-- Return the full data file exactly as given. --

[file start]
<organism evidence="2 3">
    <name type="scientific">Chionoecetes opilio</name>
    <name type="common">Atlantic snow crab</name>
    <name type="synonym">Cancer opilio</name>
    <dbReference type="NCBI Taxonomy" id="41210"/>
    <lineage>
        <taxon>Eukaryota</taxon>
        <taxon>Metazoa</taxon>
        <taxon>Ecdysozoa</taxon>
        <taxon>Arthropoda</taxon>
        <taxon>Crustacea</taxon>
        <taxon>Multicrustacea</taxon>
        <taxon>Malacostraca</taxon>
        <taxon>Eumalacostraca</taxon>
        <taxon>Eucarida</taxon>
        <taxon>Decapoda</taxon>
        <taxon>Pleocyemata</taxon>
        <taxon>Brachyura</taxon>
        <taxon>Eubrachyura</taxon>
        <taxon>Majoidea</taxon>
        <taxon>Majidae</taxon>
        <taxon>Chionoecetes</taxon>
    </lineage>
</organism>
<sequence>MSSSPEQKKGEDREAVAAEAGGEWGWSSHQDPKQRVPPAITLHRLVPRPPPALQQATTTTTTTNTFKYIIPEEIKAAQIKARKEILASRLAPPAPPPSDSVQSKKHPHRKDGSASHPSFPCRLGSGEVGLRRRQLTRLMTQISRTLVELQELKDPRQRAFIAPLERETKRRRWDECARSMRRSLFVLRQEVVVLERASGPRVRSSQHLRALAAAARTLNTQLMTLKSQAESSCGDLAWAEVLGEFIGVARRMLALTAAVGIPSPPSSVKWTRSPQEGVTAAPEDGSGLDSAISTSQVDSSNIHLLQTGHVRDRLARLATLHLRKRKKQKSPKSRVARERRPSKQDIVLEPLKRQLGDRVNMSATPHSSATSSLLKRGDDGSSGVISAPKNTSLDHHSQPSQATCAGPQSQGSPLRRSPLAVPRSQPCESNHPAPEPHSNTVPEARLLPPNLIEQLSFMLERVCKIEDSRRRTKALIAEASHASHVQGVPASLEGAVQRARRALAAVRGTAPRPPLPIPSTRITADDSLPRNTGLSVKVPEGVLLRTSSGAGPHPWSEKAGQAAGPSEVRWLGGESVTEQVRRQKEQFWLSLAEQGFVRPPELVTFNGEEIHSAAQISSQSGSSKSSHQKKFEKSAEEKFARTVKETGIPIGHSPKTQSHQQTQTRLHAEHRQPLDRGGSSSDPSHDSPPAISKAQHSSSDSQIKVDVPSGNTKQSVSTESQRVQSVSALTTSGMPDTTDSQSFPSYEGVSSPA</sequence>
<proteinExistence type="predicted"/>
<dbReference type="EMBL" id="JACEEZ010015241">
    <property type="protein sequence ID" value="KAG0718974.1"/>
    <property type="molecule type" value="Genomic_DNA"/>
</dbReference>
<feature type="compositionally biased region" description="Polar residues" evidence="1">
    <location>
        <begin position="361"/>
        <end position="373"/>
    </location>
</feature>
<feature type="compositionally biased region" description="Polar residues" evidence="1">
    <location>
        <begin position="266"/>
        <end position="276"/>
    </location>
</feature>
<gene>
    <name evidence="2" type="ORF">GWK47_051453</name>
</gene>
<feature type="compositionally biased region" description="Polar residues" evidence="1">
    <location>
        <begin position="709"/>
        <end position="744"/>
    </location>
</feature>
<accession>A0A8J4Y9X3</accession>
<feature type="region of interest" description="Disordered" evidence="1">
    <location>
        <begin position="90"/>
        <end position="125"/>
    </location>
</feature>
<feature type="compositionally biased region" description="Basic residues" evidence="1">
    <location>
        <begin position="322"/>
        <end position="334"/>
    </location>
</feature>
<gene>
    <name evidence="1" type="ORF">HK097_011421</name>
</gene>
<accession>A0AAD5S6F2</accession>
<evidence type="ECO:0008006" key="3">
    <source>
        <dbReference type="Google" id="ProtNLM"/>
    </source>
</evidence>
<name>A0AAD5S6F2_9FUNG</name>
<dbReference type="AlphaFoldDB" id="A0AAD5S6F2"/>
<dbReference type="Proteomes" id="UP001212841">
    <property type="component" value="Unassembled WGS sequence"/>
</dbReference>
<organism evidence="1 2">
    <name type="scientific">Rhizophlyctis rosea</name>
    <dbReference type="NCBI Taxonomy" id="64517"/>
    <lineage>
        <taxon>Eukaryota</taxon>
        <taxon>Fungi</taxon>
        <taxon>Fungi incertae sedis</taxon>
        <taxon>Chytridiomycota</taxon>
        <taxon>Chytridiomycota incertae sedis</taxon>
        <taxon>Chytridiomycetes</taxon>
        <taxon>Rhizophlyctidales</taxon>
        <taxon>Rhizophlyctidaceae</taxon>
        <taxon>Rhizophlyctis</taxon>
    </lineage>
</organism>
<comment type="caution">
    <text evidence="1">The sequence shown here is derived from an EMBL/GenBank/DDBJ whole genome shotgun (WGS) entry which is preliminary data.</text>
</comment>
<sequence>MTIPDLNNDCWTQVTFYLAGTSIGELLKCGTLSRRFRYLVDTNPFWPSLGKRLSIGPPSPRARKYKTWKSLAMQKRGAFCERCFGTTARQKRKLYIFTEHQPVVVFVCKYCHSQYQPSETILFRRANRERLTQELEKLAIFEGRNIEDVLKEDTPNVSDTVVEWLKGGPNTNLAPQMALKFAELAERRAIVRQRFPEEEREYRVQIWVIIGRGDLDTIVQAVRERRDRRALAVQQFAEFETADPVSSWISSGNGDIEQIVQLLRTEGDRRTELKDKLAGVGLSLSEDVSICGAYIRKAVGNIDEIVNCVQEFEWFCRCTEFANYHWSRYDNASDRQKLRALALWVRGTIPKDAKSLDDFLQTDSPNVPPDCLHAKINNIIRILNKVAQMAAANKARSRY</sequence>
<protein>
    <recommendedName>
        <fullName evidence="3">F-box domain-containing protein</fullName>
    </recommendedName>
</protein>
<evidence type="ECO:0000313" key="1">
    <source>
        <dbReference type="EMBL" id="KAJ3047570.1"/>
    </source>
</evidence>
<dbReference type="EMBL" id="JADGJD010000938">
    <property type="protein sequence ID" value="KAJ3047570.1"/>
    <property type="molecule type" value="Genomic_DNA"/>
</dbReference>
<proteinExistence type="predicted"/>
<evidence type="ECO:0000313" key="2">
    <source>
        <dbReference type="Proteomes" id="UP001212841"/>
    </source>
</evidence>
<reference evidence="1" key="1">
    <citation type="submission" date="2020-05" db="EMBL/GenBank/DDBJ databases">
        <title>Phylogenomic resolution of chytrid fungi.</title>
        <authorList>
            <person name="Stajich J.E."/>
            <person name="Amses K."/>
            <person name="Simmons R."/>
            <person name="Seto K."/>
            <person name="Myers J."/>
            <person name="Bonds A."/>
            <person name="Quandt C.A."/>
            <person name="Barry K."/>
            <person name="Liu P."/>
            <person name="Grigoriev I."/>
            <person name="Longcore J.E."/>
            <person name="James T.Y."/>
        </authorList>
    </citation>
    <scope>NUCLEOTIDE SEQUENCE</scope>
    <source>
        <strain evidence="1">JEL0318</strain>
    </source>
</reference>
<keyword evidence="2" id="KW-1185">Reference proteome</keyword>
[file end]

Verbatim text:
<organism evidence="2 3">
    <name type="scientific">Chionoecetes opilio</name>
    <name type="common">Atlantic snow crab</name>
    <name type="synonym">Cancer opilio</name>
    <dbReference type="NCBI Taxonomy" id="41210"/>
    <lineage>
        <taxon>Eukaryota</taxon>
        <taxon>Metazoa</taxon>
        <taxon>Ecdysozoa</taxon>
        <taxon>Arthropoda</taxon>
        <taxon>Crustacea</taxon>
        <taxon>Multicrustacea</taxon>
        <taxon>Malacostraca</taxon>
        <taxon>Eumalacostraca</taxon>
        <taxon>Eucarida</taxon>
        <taxon>Decapoda</taxon>
        <taxon>Pleocyemata</taxon>
        <taxon>Brachyura</taxon>
        <taxon>Eubrachyura</taxon>
        <taxon>Majoidea</taxon>
        <taxon>Majidae</taxon>
        <taxon>Chionoecetes</taxon>
    </lineage>
</organism>
<sequence>MSSSPEQKKGEDREAVAAEAGGEWGWSSHQDPKQRVPPAITLHRLVPRPPPALQQATTTTTTTNTFKYIIPEEIKAAQIKARKEILASRLAPPAPPPSDSVQSKKHPHRKDGSASHPSFPCRLGSGEVGLRRRQLTRLMTQISRTLVELQELKDPRQRAFIAPLERETKRRRWDECARSMRRSLFVLRQEVVVLERASGPRVRSSQHLRALAAAARTLNTQLMTLKSQAESSCGDLAWAEVLGEFIGVARRMLALTAAVGIPSPPSSVKWTRSPQEGVTAAPEDGSGLDSAISTSQVDSSNIHLLQTGHVRDRLARLATLHLRKRKKQKSPKSRVARERRPSKQDIVLEPLKRQLGDRVNMSATPHSSATSSLLKRGDDGSSGVISAPKNTSLDHHSQPSQATCAGPQSQGSPLRRSPLAVPRSQPCESNHPAPEPHSNTVPEARLLPPNLIEQLSFMLERVCKIEDSRRRTKALIAEASHASHVQGVPASLEGAVQRARRALAAVRGTAPRPPLPIPSTRITADDSLPRNTGLSVKVPEGVLLRTSSGAGPHPWSEKAGQAAGPSEVRWLGGESVTEQVRRQKEQFWLSLAEQGFVRPPELVTFNGEEIHSAAQISSQSGSSKSSHQKKFEKSAEEKFARTVKETGIPIGHSPKTQSHQQTQTRLHAEHRQPLDRGGSSSDPSHDSPPAISKAQHSSSDSQIKVDVPSGNTKQSVSTESQRVQSVSALTTSGMPDTTDSQSFPSYEGVSSPA</sequence>
<proteinExistence type="predicted"/>
<dbReference type="EMBL" id="JACEEZ010015241">
    <property type="protein sequence ID" value="KAG0718974.1"/>
    <property type="molecule type" value="Genomic_DNA"/>
</dbReference>
<feature type="compositionally biased region" description="Polar residues" evidence="1">
    <location>
        <begin position="361"/>
        <end position="373"/>
    </location>
</feature>
<feature type="compositionally biased region" description="Polar residues" evidence="1">
    <location>
        <begin position="266"/>
        <end position="276"/>
    </location>
</feature>
<gene>
    <name evidence="2" type="ORF">GWK47_051453</name>
</gene>
<feature type="compositionally biased region" description="Polar residues" evidence="1">
    <location>
        <begin position="709"/>
        <end position="744"/>
    </location>
</feature>
<accession>A0A8J4Y9X3</accession>
<feature type="region of interest" description="Disordered" evidence="1">
    <location>
        <begin position="90"/>
        <end position="125"/>
    </location>
</feature>
<feature type="compositionally biased region" description="Basic residues" evidence="1">
    <location>
        <begin position="322"/>
        <end position="334"/>
    </location>
</feature>
<gene>
    <name evidence="1" type="ORF">HK097_011421</name>
</gene>
<accession>A0AAD5S6F2</accession>
<evidence type="ECO:0008006" key="3">
    <source>
        <dbReference type="Google" id="ProtNLM"/>
    </source>
</evidence>
<name>A0AAD5S6F2_9FUNG</name>
<dbReference type="AlphaFoldDB" id="A0AAD5S6F2"/>
<dbReference type="Proteomes" id="UP001212841">
    <property type="component" value="Unassembled WGS sequence"/>
</dbReference>
<organism evidence="1 2">
    <name type="scientific">Rhizophlyctis rosea</name>
    <dbReference type="NCBI Taxonomy" id="64517"/>
    <lineage>
        <taxon>Eukaryota</taxon>
        <taxon>Fungi</taxon>
        <taxon>Fungi incertae sedis</taxon>
        <taxon>Chytridiomycota</taxon>
        <taxon>Chytridiomycota incertae sedis</taxon>
        <taxon>Chytridiomycetes</taxon>
        <taxon>Rhizophlyctidales</taxon>
        <taxon>Rhizophlyctidaceae</taxon>
        <taxon>Rhizophlyctis</taxon>
    </lineage>
</organism>
<comment type="caution">
    <text evidence="1">The sequence shown here is derived from an EMBL/GenBank/DDBJ whole genome shotgun (WGS) entry which is preliminary data.</text>
</comment>
<sequence>MTIPDLNNDCWTQVTFYLAGTSIGELLKCGTLSRRFRYLVDTNPFWPSLGKRLSIGPPSPRARKYKTWKSLAMQKRGAFCERCFGTTARQKRKLYIFTEHQPVVVFVCKYCHSQYQPSETILFRRANRERLTQELEKLAIFEGRNIEDVLKEDTPNVSDTVVEWLKGGPNTNLAPQMALKFAELAERRAIVRQRFPEEEREYRVQIWVIIGRGDLDTIVQAVRERRDRRALAVQQFAEFETADPVSSWISSGNGDIEQIVQLLRTEGDRRTELKDKLAGVGLSLSEDVSICGAYIRKAVGNIDEIVNCVQEFEWFCRCTEFANYHWSRYDNASDRQKLRALALWVRGTIPKDAKSLDDFLQTDSPNVPPDCLHAKINNIIRILNKVAQMAAANKARSRY</sequence>
<protein>
    <recommendedName>
        <fullName evidence="3">F-box domain-containing protein</fullName>
    </recommendedName>
</protein>
<evidence type="ECO:0000313" key="1">
    <source>
        <dbReference type="EMBL" id="KAJ3047570.1"/>
    </source>
</evidence>
<dbReference type="EMBL" id="JADGJD010000938">
    <property type="protein sequence ID" value="KAJ3047570.1"/>
    <property type="molecule type" value="Genomic_DNA"/>
</dbReference>
<proteinExistence type="predicted"/>
<evidence type="ECO:0000313" key="2">
    <source>
        <dbReference type="Proteomes" id="UP001212841"/>
    </source>
</evidence>
<reference evidence="1" key="1">
    <citation type="submission" date="2020-05" db="EMBL/GenBank/DDBJ databases">
        <title>Phylogenomic resolution of chytrid fungi.</title>
        <authorList>
            <person name="Stajich J.E."/>
            <person name="Amses K."/>
            <person name="Simmons R."/>
            <person name="Seto K."/>
            <person name="Myers J."/>
            <person name="Bonds A."/>
            <person name="Quandt C.A."/>
            <person name="Barry K."/>
            <person name="Liu P."/>
            <person name="Grigoriev I."/>
            <person name="Longcore J.E."/>
            <person name="James T.Y."/>
        </authorList>
    </citation>
    <scope>NUCLEOTIDE SEQUENCE</scope>
    <source>
        <strain evidence="1">JEL0318</strain>
    </source>
</reference>
<keyword evidence="2" id="KW-1185">Reference proteome</keyword>